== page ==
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One Good Thing: The messy, glorious music videos of Paul Thomas Anderson

The Licorice Pizza director has made beautiful loners out of Haim, Fiona Apple, Radiohead, and more.

A still from Haim’s music video. They’re line-dancing.
Alana, Danielle, and Este Haim in a still from the video for their song “Little of Your Love,” directed by Paul Thomas Anderson, who would later direct Alana in Licorice Pizza.
Alissa Wilkinson covers film and culture for Vox. Alissa is a member of the New York Film Critics Circle and the National Society of Film Critics.

Honestly, a lot of Paul Thomas Anderson’s movies — including his Oscar-nominated comedy Licorice Pizza — feel like extended music videos. Sometimes, they basically are: Magnolia, released in 1999, was Anderson’s attempt to adapt his friend Aimee Mann’s music into a movie. (The results suggest it was a good idea.)

Licorice Pizza’s needle drops, woven into the heady emotional landscape of a 1970s summer in the Valley, feel like pleasant little heart-thunks, every single time. In composing the weird tinkly soundtrack for Punch-Drunk Love (2002), Jon Brion mixed original music with a song from Robert Altman’s 1980s film Popeye, to delicious effect. And, of course, Boogie Nights (1997) plays like one long party, so laden with bangers that they had to release the soundtrack in two volumes.

Maybe this explains why Anderson’s music videos, in turn, seem like films. In some cases, they actually are short films: there’s Valentine (2017), a fly-on-the-wall documentary in the studio with the LA-based pop-rock band Haim, and Anima (2019), a collaboration with Radiohead’s Thom Yorke, which plays like dystopian sci-fi with a hopeful side. But even the more traditional-length ones — dozens of which he’s been directing since the ’90s with artists including (ex-girlfriend) Fiona Apple, Joanna Newsom, Radiohead, Haim, Aimee Mann, and Michael Penn — feel like mini-films bearing his unmistakable fingerprints.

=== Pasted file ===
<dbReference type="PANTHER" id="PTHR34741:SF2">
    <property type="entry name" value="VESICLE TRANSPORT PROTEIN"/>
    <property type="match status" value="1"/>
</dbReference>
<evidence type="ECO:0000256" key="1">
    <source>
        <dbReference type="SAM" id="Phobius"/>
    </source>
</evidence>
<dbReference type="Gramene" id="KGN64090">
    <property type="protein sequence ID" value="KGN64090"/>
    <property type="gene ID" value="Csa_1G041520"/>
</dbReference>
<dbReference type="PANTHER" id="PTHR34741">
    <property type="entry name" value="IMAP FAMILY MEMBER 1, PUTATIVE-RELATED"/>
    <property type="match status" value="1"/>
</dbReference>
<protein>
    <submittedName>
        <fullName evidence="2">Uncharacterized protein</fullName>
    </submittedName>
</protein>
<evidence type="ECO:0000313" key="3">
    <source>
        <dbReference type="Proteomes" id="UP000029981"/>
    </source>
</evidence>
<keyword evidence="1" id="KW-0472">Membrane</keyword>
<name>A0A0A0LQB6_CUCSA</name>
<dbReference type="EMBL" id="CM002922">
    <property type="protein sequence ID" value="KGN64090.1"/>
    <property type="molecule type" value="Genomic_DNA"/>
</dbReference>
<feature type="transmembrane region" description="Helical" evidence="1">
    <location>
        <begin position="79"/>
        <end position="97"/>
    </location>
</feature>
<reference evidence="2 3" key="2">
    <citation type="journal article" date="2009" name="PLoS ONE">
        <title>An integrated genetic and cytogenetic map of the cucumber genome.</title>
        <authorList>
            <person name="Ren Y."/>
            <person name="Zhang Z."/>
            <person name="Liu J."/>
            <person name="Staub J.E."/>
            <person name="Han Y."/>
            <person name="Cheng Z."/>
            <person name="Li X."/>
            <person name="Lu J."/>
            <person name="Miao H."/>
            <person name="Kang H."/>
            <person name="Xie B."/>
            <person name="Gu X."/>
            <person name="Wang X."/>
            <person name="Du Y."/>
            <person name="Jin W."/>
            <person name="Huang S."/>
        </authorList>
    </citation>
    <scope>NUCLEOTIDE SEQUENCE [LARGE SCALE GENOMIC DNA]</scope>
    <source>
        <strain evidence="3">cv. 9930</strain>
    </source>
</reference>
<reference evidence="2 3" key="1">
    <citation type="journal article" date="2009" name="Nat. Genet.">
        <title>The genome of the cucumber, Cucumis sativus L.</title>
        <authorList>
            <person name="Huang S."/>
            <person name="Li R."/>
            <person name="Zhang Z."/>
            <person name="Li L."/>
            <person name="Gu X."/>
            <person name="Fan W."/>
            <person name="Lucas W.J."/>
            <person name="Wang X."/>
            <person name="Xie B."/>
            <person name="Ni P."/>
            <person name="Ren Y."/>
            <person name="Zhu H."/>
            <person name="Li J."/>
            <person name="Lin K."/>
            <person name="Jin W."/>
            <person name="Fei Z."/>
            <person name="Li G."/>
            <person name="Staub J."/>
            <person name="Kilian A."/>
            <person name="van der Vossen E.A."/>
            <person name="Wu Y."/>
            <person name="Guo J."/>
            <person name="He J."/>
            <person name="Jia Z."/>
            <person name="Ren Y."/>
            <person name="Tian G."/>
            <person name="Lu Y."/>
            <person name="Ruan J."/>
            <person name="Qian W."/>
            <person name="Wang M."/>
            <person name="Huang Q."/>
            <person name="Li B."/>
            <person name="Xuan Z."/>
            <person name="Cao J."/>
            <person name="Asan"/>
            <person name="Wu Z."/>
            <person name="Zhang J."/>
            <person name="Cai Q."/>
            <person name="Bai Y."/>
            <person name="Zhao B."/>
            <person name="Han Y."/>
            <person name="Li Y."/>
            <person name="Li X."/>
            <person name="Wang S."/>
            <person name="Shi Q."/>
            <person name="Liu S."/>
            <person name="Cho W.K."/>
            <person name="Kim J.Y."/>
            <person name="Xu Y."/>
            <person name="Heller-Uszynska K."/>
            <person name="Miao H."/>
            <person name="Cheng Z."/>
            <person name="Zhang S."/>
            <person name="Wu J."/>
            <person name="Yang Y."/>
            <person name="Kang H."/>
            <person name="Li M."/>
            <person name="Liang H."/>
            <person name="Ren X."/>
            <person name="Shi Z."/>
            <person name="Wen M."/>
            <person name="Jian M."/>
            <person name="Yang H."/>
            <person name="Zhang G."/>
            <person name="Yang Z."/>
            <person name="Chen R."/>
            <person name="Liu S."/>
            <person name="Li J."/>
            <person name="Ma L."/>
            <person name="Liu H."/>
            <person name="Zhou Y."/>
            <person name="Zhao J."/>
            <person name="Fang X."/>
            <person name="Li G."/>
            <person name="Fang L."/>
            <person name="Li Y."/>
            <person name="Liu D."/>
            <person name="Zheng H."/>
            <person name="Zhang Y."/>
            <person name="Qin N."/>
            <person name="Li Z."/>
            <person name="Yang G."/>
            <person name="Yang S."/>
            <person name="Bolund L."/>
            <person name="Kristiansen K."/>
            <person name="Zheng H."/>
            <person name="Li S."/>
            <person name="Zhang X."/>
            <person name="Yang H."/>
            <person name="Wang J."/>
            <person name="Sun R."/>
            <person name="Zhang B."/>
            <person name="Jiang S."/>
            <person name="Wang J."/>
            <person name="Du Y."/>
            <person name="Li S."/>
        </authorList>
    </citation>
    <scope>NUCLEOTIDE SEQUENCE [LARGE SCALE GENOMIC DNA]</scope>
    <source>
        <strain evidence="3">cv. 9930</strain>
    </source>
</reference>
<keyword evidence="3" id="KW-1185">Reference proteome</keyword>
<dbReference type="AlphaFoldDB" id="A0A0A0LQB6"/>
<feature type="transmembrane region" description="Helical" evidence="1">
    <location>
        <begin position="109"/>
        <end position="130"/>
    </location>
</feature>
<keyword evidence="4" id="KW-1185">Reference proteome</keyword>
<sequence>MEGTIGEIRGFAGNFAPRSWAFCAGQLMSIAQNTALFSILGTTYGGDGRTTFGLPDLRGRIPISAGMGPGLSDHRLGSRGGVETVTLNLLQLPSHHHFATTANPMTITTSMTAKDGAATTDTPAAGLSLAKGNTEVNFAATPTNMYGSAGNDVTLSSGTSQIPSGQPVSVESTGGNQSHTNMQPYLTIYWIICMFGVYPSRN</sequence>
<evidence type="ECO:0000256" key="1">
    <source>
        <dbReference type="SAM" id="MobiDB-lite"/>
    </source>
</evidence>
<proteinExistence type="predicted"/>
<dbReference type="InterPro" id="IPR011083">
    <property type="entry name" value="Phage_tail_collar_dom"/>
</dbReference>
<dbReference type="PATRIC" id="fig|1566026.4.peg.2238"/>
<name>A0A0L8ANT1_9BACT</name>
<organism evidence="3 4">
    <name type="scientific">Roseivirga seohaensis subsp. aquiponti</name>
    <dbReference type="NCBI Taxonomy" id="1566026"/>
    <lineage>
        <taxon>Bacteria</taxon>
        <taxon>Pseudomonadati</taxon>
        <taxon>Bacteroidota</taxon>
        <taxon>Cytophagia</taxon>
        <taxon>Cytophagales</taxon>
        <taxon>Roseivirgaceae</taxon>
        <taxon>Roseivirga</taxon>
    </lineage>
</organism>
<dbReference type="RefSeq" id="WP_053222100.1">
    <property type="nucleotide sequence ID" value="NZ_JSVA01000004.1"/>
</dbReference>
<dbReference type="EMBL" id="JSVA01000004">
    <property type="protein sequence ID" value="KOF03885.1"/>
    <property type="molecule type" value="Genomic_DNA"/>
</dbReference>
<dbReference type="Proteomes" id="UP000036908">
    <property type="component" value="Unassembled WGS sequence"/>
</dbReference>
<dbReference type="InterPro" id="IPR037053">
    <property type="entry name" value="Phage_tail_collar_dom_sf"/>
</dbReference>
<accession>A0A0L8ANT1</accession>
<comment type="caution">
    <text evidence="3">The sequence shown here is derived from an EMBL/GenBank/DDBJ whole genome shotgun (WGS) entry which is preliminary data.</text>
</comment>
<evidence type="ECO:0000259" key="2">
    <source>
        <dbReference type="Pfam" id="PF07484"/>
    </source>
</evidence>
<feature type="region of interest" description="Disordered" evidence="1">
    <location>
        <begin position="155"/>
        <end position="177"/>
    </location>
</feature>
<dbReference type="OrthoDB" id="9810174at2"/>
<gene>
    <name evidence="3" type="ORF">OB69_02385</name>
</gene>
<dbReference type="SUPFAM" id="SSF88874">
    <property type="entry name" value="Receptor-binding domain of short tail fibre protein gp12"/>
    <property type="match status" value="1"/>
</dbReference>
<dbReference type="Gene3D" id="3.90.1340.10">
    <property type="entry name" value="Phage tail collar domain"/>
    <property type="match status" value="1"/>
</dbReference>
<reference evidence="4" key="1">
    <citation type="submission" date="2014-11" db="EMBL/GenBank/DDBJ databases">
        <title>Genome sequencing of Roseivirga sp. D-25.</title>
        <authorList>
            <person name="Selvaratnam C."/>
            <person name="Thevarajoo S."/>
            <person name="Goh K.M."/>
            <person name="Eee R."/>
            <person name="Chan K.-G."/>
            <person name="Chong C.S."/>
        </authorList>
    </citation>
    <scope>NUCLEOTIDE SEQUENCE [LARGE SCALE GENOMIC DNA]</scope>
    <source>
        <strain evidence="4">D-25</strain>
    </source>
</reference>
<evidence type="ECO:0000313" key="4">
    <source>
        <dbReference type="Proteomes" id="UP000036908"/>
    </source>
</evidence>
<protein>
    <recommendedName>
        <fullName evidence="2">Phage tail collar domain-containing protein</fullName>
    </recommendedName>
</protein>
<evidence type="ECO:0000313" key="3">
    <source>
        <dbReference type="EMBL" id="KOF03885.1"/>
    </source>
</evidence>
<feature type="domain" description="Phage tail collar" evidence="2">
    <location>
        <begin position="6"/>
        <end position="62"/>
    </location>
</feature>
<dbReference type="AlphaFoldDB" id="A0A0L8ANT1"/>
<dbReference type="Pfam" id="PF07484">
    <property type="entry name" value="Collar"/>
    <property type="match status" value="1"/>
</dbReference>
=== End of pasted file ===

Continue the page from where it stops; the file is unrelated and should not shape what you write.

What are those fingerprints? Anderson’s films always feel a little smudgy, a little off-kilter, with main characters who often seem a bit out of place in their world — a perfect match for musicians.

In The Master (2012), loner Freddie Quell (Joaquin Phoenix) is jaggedly inappropriate and unpredictable, a man who seems on the verge of exploding or shriveling at any unexpected moment. Two years later in Inherent Vice, Phoenix is now a strung-out detective who’s a day late and a dollar short while life is racing on ahead of him. Boogie Nights’ Dirk Diggler (Mark Wahlberg) is really just a kid looking for a family to belong to; he finds it in a glamorous but ragtag band of porn actors. Daniel Plainview (Daniel Day-Lewis), the prospector at the center of There Will Be Blood (2007), is a man out of time, simultaneously modern and somehow medieval in his outlook.

The list could go on, so it’s super fun to see those show up in his music videos, too. Take this one, my personal favorite, for Fiona Apple’s 1998 cover of “Across the Universe”:

Apple sits singing placidly and earnestly in the middle of a diner being absolutely trashed by a horde of men in suits. The result is a blurry dreamscape, and we’re left wondering what exactly this nice young woman is doing in the midst of absolute chaos. She’s in a different world. (And nothing’s gonna change it.)

Same vibe in this Aimee Mann video, for “Save Me”:

Mann sits in the midst of scenes from Magnolia, seemingly describing the emotional plea of the lonely cast of characters — “Why don’t you save me?” — but also her own, as one of those in the “ranks of the freaks / who suspect / they could never love anyone.” After all, she’s a ghost here. They don’t even know she’s there.